Independent panel appointed over AHTC’s improper payments
SINGAPORE — An independent panel, chaired by Senior Counsel Philip Jeyaretnam, has been appointed to recommend the recovery actions the Aljunied-Hougang Town Council (AHTC) needs to take over the large sums of improper payments that it had made from its funds, which were flagged by KPMG in October last year.
The Court of Appeal on Friday (Feb 17) granted the appointment of the three-men panel, which also includes Senior Counsel N Sreenivasan and Mr Ong Pang Thye, a managing partner of KPMG.
In a report released last October, independent auditors from KPMG found that flawed governance in AHTC led to “improper payments” running into the millions to various parties such as to its former managing agent FM Solutions & Services (FMSS) and service provider FM Solutions and Integrated Services (FMSI).
The newly-formed independent panel will consider what recovery actions should be taken with respect to the report’s findings.
Under its terms of reference, the panel is to “act in the best interests of AHTC” and “remain independent and impartial at all times”. While it is entitled to seek and consider the views of AHTC or the Housing and Development Board, it should not take any direction from them or other stakeholders.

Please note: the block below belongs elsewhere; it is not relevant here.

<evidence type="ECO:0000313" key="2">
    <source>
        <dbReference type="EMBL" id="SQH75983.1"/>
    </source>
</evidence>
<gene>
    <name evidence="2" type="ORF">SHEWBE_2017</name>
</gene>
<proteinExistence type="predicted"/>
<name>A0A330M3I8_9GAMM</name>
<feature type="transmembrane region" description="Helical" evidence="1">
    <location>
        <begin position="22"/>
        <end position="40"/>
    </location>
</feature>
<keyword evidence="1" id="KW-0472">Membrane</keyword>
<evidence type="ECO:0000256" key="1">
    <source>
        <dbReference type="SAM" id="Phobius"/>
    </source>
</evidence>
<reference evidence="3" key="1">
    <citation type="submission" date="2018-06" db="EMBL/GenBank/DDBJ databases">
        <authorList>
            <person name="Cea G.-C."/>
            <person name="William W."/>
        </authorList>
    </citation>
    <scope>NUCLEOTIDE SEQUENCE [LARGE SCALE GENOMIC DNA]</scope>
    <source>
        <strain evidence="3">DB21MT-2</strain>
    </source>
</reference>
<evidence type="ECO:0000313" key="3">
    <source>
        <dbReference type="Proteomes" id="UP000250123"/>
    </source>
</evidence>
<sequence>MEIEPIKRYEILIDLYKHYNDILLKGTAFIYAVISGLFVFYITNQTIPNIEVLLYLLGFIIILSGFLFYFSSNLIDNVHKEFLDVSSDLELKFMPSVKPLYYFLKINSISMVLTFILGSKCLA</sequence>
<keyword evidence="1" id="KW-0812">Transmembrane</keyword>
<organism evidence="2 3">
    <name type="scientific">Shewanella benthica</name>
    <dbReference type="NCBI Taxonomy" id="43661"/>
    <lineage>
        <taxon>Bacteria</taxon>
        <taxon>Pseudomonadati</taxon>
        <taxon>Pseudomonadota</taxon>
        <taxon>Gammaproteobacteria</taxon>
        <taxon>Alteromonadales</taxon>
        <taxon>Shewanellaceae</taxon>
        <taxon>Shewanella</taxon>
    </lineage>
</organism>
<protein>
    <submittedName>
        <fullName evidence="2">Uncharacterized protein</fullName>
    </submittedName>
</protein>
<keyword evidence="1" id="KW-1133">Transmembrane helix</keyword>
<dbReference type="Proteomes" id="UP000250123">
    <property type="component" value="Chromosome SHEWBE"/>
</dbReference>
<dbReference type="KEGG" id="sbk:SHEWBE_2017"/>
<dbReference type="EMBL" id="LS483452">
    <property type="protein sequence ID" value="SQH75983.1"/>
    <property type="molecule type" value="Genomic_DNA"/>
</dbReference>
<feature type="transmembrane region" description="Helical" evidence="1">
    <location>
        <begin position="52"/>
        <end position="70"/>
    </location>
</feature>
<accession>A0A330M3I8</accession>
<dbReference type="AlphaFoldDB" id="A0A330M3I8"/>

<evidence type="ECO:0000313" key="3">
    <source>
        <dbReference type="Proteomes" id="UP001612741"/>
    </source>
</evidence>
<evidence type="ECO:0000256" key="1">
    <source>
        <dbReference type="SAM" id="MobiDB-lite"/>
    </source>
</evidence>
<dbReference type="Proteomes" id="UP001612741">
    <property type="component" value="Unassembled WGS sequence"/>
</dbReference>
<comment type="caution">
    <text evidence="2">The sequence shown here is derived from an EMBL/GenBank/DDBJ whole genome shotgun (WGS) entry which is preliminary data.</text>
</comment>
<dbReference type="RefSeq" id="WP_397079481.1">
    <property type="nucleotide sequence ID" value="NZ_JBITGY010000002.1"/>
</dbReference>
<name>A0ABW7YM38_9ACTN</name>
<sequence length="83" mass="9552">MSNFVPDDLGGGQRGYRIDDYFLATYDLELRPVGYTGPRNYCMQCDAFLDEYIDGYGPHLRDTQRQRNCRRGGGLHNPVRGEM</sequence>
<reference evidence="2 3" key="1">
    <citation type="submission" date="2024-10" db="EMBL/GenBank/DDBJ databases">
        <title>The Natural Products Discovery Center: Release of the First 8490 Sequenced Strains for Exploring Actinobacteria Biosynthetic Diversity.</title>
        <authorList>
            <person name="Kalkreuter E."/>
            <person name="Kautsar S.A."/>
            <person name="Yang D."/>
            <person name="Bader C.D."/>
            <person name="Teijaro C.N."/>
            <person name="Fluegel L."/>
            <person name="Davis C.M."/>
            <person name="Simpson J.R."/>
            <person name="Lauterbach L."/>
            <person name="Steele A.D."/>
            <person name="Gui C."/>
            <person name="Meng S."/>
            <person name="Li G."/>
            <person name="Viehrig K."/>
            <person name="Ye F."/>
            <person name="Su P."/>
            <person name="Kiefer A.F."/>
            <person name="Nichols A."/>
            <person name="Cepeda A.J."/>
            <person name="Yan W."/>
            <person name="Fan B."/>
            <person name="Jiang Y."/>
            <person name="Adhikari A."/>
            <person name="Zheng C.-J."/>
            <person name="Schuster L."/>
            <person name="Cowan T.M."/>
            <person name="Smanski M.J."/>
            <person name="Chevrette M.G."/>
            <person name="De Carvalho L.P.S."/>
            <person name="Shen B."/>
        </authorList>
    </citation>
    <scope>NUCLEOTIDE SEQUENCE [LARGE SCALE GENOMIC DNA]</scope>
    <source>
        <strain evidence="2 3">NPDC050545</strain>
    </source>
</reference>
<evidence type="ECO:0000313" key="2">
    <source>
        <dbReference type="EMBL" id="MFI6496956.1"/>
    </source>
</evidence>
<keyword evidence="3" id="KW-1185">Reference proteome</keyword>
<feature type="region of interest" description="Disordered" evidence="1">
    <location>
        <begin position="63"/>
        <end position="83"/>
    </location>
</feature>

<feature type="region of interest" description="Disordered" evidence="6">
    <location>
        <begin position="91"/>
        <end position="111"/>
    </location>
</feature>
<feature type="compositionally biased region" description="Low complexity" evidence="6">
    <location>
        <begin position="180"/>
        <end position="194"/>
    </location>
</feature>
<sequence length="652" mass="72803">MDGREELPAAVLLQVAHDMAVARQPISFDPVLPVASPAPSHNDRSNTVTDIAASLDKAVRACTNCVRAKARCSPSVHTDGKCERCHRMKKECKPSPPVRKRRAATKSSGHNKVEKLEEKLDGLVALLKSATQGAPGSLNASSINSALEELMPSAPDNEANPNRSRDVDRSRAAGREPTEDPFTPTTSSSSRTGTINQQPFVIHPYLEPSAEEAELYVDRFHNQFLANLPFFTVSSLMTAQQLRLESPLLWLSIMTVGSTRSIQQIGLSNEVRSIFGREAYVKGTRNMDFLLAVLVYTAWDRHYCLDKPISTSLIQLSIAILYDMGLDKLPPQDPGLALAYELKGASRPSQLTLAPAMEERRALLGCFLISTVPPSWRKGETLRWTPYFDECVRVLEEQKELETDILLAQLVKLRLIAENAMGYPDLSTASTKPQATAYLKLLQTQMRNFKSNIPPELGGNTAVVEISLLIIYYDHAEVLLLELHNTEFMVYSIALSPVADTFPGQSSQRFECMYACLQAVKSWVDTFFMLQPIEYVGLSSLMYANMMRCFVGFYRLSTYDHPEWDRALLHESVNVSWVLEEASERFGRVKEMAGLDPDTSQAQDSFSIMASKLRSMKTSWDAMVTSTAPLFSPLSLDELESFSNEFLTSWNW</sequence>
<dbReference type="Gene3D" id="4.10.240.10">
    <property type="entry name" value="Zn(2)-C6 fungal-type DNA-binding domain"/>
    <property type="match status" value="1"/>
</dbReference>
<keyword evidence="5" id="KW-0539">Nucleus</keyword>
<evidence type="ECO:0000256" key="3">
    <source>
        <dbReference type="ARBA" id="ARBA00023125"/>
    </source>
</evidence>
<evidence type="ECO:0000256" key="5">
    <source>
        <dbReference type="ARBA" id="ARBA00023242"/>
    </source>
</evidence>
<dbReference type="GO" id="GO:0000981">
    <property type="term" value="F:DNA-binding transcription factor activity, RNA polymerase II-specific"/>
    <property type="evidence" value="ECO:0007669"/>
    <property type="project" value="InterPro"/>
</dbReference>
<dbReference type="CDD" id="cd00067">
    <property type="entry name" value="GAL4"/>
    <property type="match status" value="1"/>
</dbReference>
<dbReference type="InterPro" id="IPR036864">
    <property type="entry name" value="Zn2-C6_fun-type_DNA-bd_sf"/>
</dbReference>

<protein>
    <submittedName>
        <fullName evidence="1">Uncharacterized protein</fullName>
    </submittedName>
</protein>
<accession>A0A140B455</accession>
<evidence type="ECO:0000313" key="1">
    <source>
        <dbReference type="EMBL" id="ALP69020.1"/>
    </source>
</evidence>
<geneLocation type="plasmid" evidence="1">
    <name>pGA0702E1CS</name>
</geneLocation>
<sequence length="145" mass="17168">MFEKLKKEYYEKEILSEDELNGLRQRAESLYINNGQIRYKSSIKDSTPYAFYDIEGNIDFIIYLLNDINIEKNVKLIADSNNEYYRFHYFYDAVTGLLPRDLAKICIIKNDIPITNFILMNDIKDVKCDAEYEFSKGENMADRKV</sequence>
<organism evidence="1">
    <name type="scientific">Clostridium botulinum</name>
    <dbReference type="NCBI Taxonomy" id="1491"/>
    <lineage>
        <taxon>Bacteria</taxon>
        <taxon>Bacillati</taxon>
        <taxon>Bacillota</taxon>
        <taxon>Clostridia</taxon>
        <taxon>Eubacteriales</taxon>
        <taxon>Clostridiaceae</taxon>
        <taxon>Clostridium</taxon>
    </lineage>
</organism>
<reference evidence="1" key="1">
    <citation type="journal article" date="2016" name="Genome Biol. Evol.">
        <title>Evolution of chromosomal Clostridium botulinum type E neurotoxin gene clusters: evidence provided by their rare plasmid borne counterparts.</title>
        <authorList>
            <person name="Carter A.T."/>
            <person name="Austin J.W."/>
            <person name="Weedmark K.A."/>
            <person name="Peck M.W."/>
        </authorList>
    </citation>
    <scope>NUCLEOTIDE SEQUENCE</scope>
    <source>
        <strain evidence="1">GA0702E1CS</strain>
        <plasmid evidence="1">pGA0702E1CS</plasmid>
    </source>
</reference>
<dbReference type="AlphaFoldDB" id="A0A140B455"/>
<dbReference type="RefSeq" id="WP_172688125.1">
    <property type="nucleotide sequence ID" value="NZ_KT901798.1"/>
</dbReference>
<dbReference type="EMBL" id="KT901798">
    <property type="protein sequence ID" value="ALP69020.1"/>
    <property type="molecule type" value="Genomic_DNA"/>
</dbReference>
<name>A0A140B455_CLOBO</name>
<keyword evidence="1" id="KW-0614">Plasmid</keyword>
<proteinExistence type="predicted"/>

The improper payments uncovered by KPMG include overpayments for project management fees, overpayments to FMSS for purported overtime and CPF contributions payments to FMSS without certification that work had been performed, as well as payments made without the requisite co-signature of members of the town council.
These amounted to about S$1.5 million, of which at least S$600,000 ought to be recovered by the town council, said KPMG.
The report also said the tendering out of the contracts to FMSS and FMSI was “deficient in numerous respects”, particularly in terms of cost.
AHTC chairman and WP Member of Parliament Pritam Singh said the appointment of the independent panel is “in the interests” of the town council.
“While AHTC’s key officials have a different perspective from the audit team on key aspects of the report, AHTC believes that it is in the interests of AHTC and its residents to appoint an independent panel to review the findings and take such action as deemed appropriate to safeguard AHTC’s interests,” said Mr Singh, in a statement to the press on Friday.
The town council acknowledged that the appointment of the panel will not affect or preclude the right of any government or regulatory agency in taking action against it.
In its October report, KPMG said it was beyond its mandate to conclude whether any offence had been committed, but noted: “We are advised that, had the shortcomings (identified in) this report been committed deliberately, they could amount to criminal conduct, the implications of which the town council should consider.”